27 May 2011

Generating Liquidity via Own-Asset Securitisation

The following is a simplified example of a common practice of banks to generate liquidity out of illiquid (mortgage) assets. When financial markets ceased functioning during 2008/2009 crisis, such or similar schemes were among others promoted by several central banks to inject liquidity into the frozen and frightened financial system (e.g. Bank of England's Special Liquidity Scheme). What we see is essentially an (accounting) trick which contributes to build-up of systemic risks and weakens weak banks even more.

Let’s say we have a bank that has run out of cash and is not able to issue securities or debt instruments on financial markets because it is being considered too risky. The starting point balance sheet of this hypothetical bank looks as follows:

Not very encouraging indeed: almost no liquid assets and a capital ratio at around 3% (300/9,950). Clearly, the bank is very much in need of cash because depositors are willing to use their money and short term debts need to be repaid. Unfortunately it doesn’t have any securities to sell or use as collateral. But no problem: these securities can be created!

The bank sets up a special-purpose entity (SPE), transfers e.g. 5,000 of its loans to this SPE and in return obtains asset-backed securities in the amount of 5,000 issued by the SPE. The resulting bank’s balance sheet is depicted on Figure 2-a. The balance sheet of the SPE is provided on Figure 2-b. On consolidated level nothing has changed compared to Figure 1 above as the SPE is still controlled by the banking group and intergroup transactions are eliminated.

As the name implies, the asset-backed securities issued by the SPE are backed by the loans that have been transferred to the SPE. Further they are sliced and diced in a way that there are AAA-rated senior class securities and one or more junior subordinated (“B,” “C,” etc.) classes that function as protective layers (i.e. when some of the underlying loans default, the losses are first absorbed by the junior class securities).

Thanks to the highest possible credit rating the bank can now repo the AAA-rated tranche of the asset-backed securities with the central bank or with some other financial market participant. In plain English this means that the bank transfers the securities to another party (e.g. central bank) in exchange for cash (or treasury bills or some other consideration) with a concurrent obligation to reacquire the securities at a future date for an amount equal to the cash (or other consideration) plus interest. The net result for the bank is retaining the economic interest on the entire pool of loans whilst obtaining cash in an amount equal to the nominal value of the AAA-rated securities less any haircut applied by another party as extra collateral against the repod securities.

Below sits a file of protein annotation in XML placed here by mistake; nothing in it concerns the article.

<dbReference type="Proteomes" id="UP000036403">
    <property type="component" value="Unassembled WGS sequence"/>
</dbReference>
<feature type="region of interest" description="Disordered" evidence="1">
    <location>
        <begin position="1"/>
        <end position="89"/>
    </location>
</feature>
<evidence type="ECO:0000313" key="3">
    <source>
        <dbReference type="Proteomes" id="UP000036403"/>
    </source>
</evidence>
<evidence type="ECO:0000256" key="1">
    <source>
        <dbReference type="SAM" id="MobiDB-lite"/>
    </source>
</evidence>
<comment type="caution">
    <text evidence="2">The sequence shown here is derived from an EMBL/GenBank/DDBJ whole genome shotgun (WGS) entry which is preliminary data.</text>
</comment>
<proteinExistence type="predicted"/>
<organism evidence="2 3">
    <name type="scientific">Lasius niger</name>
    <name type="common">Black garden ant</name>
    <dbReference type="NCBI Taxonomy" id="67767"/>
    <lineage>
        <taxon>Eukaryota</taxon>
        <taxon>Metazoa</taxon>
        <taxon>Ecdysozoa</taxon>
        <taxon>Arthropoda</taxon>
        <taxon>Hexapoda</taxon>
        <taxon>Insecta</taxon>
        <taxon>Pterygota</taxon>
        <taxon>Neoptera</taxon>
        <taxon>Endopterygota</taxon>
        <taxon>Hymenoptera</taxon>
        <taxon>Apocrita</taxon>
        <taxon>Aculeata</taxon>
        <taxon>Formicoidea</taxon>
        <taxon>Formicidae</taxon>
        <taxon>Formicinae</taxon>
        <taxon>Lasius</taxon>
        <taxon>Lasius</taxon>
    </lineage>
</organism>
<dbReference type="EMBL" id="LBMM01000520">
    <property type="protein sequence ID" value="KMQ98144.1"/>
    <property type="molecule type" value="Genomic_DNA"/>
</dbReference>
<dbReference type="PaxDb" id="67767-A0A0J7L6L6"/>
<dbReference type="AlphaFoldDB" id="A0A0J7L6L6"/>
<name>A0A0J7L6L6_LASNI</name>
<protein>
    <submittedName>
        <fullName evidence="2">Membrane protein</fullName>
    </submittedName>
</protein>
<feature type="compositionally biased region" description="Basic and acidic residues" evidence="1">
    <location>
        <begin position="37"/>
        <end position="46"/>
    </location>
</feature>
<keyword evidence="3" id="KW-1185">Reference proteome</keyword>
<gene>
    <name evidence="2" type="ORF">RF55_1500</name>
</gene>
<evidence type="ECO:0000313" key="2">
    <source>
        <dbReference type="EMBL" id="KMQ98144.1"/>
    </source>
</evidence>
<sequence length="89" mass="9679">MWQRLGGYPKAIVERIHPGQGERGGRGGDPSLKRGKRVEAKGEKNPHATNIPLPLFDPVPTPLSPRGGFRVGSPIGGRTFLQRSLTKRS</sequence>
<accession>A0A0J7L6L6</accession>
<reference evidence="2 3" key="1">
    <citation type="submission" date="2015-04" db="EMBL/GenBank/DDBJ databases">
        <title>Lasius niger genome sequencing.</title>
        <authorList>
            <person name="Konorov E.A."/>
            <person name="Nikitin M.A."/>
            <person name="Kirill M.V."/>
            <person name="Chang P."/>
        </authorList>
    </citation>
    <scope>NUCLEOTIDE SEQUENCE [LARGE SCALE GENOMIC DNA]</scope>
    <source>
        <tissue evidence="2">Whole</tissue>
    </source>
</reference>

Suppose that the bank repos it securities in the amount of 2,500. The resulting consolidated balance sheet is depicted on the Figure below.

Clearly, compared to the initial situation depicted on Figure 1, the bank’s balance sheet now looks much better from liquidity perspective: cash/liabilities ratio is more than 20% instead of to the preliminary 0.5% and the funding sources are more diversified. Short-term problems seem to be solved: the bank is able to satisfy the requests of depositors and fulfill its obligations towards creditors. Capitalisation has not deteriorated.

In good times this is a way for building up leverage and boosting short-term profits while increasing fragility of the financial system. In bad times it is a desperate step for postponing the problems while weak banks will actually be even worse off. They cannot increase their revenue base as equity is scarce. They still are responsible for all credit losses. Interest payments for the repurchase agreements decrease future earnings which makes the banks even less attractive for potential investors. Thus, although a common practice, generating liquidity via own-asset securitisation is either nonsense or a desperate step. It seems absurd that governments and central banks essentially support and defend similar schemes.


  1. Edward C D Ingram11 June 2011 at 19:38

    It is a slippery slope

  2. I never find this article before because I have been read many articles on finance this article was impressed me. All the points are very simple to understand.